From the same era, our childhood was blessed with the redoubtable Great Aunt Bee. Resolutely single, capable and direct, she had spent a life nursing children with unsentimental vigour. In school holidays, our mother would pack us into the old green Morris and we’d bomb down to Shoreham to visit. Aunt Bee’s bungalow was one of hundreds that paraded the roads a little way back from the seafront, its brownish, pebble-dashed uniform an echo of the regiments of surrounding houses. A woman of delightfully trenchant views, she was convinced that if you drank alcohol quickly enough, it would have no effect. When she came to see us, my father would pass her one of the generous Portuguese glasses, with bright red and blue dancing figures twirling around its perimeter and, before he’d retreated two steps, she would drain the nutty amontillado in a gulp. Her Shoreham bungalow had two doors, side-by-side, the ‘front’ door leading to the hallway and the other directly to the kitchen. When the local butcher pressed the front door bell and she opened it, there was a pause. She held up her finger soundlessly, shut the door and walked round to the kitchen – past my visiting parents – to receive him at the tradesman’s entrance. It was for her that a granny flat was built onto the back of Little Downham, a comfortable and independent annex that took the place of the old greenhouse. In her early nineties, Aunt Bee moved in after sternly advising my parents not to fuss over her. She wished to remain as independent as possible. She died two weeks later, a shock as we’d assumed she was eternal. The morning my father tentatively checked the silent flat, my mother discovered her perfectly prepared, suet-hatted steak and kidney pudding in the small oven, ready to cook from the night before. From thereon, the granny flat meant we became a prime target for aging relations, eyeing us up as a last stop-off possibility on the railway into the night.
I spent six weeks on Koh Samui in 1979, when the island sported one policeman, no hotels and not a single, metalled road. The airport hadn’t been dreamt of. Visiting Westerners were largely a rabble of gentle, late-stage hippies or traumatised Vietnam vets, who’d failed to rejoin American life after their draft tours. Amongst them, I made friends with an Englishman called Lawrence. In his late twenties, he clutched a yellowing, crumpled copy of the Daily Telegraph from months before. Each morning, over breakfast under the palm thatch, peering out at the South China Sea, he would carefully complete the crossword in pencil, in a delicate but clear hand. When completed, he would survey his handiwork, take a sip of coffee from the chunky Duralex glass, and then rub it all out again ready for the next day.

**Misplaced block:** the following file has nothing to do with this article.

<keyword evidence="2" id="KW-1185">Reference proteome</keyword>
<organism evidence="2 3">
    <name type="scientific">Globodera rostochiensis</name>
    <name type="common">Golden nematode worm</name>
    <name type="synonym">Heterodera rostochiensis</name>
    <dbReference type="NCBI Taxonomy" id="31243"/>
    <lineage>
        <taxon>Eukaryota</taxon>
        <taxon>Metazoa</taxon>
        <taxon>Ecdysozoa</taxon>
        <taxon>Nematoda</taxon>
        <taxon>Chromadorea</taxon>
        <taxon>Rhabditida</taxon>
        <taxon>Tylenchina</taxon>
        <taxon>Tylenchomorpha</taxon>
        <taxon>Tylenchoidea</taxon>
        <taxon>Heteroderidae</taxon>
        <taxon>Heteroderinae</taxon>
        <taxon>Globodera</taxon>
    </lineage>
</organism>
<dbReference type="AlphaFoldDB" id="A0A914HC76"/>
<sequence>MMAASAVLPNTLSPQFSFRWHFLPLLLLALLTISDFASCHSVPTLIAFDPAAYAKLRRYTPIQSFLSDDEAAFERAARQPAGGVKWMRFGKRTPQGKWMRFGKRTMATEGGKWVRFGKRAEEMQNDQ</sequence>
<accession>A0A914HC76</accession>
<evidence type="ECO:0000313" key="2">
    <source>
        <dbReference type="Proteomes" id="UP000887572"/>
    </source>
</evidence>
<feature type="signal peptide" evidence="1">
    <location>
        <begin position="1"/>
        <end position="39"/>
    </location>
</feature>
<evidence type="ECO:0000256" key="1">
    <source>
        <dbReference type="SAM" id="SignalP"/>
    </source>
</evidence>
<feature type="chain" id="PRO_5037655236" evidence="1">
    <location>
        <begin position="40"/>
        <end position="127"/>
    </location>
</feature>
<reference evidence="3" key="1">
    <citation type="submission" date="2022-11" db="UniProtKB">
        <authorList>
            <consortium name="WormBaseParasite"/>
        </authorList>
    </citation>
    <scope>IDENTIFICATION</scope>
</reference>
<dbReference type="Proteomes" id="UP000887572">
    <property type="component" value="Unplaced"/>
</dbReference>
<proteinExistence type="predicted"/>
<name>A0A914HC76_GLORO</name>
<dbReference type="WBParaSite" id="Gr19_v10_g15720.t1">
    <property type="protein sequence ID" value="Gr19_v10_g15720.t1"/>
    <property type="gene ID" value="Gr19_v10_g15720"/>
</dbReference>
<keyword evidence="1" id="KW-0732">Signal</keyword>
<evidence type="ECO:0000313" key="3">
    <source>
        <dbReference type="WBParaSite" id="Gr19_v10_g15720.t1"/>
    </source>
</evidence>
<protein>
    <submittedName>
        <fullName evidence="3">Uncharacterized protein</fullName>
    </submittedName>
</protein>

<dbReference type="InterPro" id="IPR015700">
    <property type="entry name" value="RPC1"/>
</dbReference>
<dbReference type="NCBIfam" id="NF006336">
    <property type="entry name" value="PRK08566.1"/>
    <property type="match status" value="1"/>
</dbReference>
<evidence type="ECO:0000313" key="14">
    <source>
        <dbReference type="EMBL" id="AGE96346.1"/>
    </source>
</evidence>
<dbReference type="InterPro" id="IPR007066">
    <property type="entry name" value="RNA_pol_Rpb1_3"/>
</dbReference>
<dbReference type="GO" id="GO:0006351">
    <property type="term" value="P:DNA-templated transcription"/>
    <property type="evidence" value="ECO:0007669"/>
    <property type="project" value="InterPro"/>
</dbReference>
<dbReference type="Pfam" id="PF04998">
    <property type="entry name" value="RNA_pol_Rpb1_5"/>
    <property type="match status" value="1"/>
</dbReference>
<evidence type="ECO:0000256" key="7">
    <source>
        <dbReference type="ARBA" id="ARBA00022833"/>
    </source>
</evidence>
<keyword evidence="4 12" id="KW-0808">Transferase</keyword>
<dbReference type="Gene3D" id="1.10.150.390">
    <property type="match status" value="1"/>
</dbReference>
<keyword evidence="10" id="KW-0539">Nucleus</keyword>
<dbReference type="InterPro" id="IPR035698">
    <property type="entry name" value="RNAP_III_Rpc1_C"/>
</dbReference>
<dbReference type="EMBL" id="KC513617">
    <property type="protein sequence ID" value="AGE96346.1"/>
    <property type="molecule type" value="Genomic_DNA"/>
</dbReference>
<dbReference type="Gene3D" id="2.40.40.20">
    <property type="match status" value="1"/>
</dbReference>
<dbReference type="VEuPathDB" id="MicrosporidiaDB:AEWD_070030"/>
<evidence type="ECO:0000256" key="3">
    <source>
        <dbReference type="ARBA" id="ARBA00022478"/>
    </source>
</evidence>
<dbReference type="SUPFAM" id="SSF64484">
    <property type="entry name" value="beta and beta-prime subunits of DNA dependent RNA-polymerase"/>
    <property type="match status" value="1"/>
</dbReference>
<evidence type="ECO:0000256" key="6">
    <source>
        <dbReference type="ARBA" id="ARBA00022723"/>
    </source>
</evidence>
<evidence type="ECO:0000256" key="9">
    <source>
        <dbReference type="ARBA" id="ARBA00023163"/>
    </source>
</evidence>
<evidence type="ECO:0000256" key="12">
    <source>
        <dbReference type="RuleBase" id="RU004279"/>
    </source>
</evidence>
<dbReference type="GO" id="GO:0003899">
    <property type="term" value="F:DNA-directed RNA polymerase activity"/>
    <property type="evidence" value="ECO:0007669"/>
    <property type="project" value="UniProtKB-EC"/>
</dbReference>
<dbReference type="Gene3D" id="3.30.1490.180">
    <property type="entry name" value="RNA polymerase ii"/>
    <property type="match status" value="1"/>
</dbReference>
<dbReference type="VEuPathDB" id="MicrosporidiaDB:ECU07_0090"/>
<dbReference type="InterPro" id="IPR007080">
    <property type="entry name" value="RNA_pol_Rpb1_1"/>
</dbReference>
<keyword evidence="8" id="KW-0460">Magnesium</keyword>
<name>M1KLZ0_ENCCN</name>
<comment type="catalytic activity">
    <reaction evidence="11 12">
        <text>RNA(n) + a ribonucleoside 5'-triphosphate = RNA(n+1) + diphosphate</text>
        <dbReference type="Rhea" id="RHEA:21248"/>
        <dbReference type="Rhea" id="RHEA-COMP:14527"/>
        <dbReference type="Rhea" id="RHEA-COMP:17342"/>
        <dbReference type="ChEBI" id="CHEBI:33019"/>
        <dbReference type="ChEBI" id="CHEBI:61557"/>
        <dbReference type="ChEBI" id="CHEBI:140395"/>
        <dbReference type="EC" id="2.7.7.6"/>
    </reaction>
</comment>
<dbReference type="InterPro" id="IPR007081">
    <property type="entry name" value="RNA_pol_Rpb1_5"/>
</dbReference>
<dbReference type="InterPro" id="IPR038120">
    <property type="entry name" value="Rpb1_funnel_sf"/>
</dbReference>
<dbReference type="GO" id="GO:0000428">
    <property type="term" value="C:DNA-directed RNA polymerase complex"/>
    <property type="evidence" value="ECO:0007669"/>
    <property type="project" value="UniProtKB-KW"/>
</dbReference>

For exceptional curiosities, my father gave me a brilliant book, compiled by the wonderful John Timpson, in 1992. English Eccentrics (Jarrold Publishing, 1991) is a loving compendium of extremely odd people. Timpson was the honey-voiced, mellifluous anchor of the Today programme, a warmly amused, perceptive and penetrating interviewer. His observations about Sir George Sitwell remain exquisite. Father to the remarkable trio of Osbert, Edith and Sacheverell, Sir George took eccentricity to another level. Entering his manor house at Eckington in Derbyshire, visitors were met with a sign that telegraphed something of his character: I must ask anyone entering the house never to contradict me in any way, as it interferes with the functioning of my gastric juices and prevents my sleeping at night. He instructed his children that ‘It is dangerous for you to lose touch with me for a single day. You never know when you may need the benefit of my experience‘. When Osbert was posted to the trenches in France in 1914, Sir George wrote a helpfully encouraging letter to the older son: ‘Though you will not of course encounter anywhere abroad the same weight of gunfire we had to face here‘ – he was writing from Scarborough – ‘yet my experience may be useful to you. Directly you hear the first shell, retire as I did to the Undercroft, and remain there quietly until all firing has ceased… Keep warm and have plenty of nourishing food at frequent but regular intervals, and of course plenty of rest. I find a nap in the afternoon most helpful; I advise you to try it whenever possible.‘
It’s unlikely that anyone in Ukraine has received that kind of advice. There are hard rails that remain stubbornly unyielding.
I was lured to Ogilvy, London. In name, the agency had become a truncated version of ‘Ogilvy and Mather’. In practice, it had billowed to a sprawling octopus of mini (or mini-ish) agencies. Around nine hundred people, loosely arranged in different ‘business units’, were housed in the top two floors of a building in Canary Wharf. The bait was to be global creative director on Unilever’s Dove soap brand. I swallowed it.
For years, the moisture-rich soap had banged on to its audience about soft skin and youthful glow. In the previous half century of advertising, the best known – and most quoted – commercial had featured Jean Shy. Her charming, simple testimonial had been more or less pasted and copied as a template, in repeated echoes, over and over again through the generations.